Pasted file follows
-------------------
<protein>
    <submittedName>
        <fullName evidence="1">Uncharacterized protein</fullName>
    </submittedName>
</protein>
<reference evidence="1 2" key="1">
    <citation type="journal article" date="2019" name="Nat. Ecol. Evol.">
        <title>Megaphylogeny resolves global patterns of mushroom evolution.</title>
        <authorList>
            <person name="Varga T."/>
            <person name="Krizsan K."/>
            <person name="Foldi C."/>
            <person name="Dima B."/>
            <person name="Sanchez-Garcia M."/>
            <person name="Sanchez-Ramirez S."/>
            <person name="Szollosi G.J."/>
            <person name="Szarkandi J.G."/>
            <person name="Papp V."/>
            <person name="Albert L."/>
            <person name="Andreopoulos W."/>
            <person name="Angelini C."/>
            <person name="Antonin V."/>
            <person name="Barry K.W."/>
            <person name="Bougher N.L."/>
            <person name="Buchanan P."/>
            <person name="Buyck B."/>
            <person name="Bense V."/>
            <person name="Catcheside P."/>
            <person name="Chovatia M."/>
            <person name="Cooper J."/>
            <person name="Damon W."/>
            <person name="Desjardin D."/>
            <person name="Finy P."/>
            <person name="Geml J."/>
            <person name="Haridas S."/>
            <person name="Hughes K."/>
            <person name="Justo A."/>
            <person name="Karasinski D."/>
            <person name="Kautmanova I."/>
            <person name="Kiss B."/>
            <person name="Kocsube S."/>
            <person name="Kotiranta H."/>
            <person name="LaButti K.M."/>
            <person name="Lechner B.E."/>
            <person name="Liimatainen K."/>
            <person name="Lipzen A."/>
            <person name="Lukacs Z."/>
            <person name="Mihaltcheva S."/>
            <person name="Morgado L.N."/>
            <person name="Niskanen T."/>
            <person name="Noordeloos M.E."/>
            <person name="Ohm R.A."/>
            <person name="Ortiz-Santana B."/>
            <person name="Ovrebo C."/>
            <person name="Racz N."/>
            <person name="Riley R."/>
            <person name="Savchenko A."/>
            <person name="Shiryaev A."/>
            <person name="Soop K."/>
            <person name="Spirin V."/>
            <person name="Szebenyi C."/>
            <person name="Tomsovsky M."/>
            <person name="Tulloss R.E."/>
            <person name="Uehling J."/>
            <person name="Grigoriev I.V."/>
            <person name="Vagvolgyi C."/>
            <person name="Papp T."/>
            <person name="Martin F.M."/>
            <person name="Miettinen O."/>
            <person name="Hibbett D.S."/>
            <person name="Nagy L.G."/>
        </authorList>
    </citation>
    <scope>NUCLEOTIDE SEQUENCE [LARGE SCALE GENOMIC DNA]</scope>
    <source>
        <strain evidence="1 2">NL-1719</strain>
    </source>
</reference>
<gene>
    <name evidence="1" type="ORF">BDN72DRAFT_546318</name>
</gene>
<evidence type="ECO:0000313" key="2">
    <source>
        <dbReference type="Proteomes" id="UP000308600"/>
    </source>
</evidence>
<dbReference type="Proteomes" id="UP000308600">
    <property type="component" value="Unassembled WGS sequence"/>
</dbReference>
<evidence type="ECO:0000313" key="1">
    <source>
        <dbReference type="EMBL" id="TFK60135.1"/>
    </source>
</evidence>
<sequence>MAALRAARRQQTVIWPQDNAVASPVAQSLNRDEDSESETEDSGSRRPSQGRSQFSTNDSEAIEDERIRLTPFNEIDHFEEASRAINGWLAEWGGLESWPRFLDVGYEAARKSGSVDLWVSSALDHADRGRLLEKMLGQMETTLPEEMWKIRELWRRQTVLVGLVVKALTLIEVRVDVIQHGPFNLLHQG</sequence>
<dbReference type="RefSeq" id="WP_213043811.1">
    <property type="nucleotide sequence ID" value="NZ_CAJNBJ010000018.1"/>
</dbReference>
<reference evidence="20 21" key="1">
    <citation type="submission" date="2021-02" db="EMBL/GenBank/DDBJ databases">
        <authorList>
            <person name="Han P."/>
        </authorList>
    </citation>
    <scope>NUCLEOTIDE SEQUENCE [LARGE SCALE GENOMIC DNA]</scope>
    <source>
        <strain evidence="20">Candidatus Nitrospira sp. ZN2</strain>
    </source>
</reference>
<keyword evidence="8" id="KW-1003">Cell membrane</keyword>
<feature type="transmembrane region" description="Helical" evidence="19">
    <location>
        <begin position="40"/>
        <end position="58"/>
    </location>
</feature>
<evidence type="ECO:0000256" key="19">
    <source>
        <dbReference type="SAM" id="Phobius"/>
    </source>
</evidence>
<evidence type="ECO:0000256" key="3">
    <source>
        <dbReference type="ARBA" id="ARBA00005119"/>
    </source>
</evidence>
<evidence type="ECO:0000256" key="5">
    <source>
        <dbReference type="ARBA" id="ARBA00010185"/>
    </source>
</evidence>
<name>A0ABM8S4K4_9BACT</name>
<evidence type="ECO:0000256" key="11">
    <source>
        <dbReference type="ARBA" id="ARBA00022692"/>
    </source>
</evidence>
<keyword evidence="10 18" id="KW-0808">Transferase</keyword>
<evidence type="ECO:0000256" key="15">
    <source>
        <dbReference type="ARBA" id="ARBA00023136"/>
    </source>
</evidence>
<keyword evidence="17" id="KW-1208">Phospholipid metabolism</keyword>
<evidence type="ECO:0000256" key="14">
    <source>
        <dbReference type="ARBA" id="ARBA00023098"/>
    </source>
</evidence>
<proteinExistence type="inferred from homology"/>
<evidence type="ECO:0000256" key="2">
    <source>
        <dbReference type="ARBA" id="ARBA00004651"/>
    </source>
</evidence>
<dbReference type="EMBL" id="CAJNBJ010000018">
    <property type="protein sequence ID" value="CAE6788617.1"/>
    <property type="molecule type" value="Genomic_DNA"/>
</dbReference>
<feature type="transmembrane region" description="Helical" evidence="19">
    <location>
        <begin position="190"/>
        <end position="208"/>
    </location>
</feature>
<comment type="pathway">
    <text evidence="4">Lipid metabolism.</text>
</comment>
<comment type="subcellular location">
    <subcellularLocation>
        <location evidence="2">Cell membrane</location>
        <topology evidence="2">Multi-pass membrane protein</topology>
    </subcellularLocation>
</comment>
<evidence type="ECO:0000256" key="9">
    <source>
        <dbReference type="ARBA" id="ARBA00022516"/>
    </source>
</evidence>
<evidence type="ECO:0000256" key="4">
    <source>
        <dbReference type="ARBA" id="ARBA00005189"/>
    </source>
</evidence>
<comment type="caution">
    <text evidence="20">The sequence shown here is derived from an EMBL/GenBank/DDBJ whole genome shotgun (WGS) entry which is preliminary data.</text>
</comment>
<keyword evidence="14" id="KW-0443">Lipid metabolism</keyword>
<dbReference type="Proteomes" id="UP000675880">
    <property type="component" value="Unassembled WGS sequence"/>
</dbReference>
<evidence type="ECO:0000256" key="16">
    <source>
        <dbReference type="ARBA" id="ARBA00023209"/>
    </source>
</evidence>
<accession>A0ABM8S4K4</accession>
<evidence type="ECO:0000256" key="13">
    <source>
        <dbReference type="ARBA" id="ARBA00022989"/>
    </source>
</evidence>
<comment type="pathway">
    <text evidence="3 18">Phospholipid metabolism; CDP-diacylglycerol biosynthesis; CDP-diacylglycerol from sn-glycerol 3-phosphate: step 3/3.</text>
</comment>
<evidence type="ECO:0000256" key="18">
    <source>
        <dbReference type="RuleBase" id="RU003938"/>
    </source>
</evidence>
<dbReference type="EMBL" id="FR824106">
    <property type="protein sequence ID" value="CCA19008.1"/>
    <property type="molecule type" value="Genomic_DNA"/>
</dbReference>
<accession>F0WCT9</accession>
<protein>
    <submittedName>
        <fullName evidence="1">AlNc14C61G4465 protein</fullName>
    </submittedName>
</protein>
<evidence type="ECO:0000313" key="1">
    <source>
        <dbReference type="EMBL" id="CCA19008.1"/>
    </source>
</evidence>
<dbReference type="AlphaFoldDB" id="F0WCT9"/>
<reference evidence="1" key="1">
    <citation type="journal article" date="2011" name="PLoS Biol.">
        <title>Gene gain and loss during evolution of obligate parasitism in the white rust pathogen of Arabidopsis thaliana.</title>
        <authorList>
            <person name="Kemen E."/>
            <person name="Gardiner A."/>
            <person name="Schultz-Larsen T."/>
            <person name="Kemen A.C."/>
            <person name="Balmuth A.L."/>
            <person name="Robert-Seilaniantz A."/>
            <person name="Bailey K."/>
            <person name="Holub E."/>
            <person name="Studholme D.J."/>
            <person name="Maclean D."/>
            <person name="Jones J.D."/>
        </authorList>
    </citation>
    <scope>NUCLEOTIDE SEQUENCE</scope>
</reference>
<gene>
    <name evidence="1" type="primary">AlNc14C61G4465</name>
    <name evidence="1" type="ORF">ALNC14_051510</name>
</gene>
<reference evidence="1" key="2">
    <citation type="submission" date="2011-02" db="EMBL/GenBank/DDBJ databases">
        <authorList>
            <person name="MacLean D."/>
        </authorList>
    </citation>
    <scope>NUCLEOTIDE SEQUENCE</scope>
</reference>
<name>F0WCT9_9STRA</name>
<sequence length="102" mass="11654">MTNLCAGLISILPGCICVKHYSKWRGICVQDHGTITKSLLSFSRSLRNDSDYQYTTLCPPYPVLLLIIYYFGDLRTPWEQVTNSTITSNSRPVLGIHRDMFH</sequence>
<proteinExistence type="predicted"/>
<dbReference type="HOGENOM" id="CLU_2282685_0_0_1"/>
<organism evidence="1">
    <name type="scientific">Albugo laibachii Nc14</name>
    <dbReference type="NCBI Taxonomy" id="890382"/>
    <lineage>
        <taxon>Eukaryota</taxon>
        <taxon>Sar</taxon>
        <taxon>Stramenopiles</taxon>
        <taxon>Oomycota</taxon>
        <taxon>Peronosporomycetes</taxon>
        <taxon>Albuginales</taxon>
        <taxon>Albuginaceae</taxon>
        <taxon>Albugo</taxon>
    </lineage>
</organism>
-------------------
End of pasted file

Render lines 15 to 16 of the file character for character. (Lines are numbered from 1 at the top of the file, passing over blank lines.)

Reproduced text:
            <person name="Sanchez-Ramirez S."/>
            <person name="Szollosi G.J."/>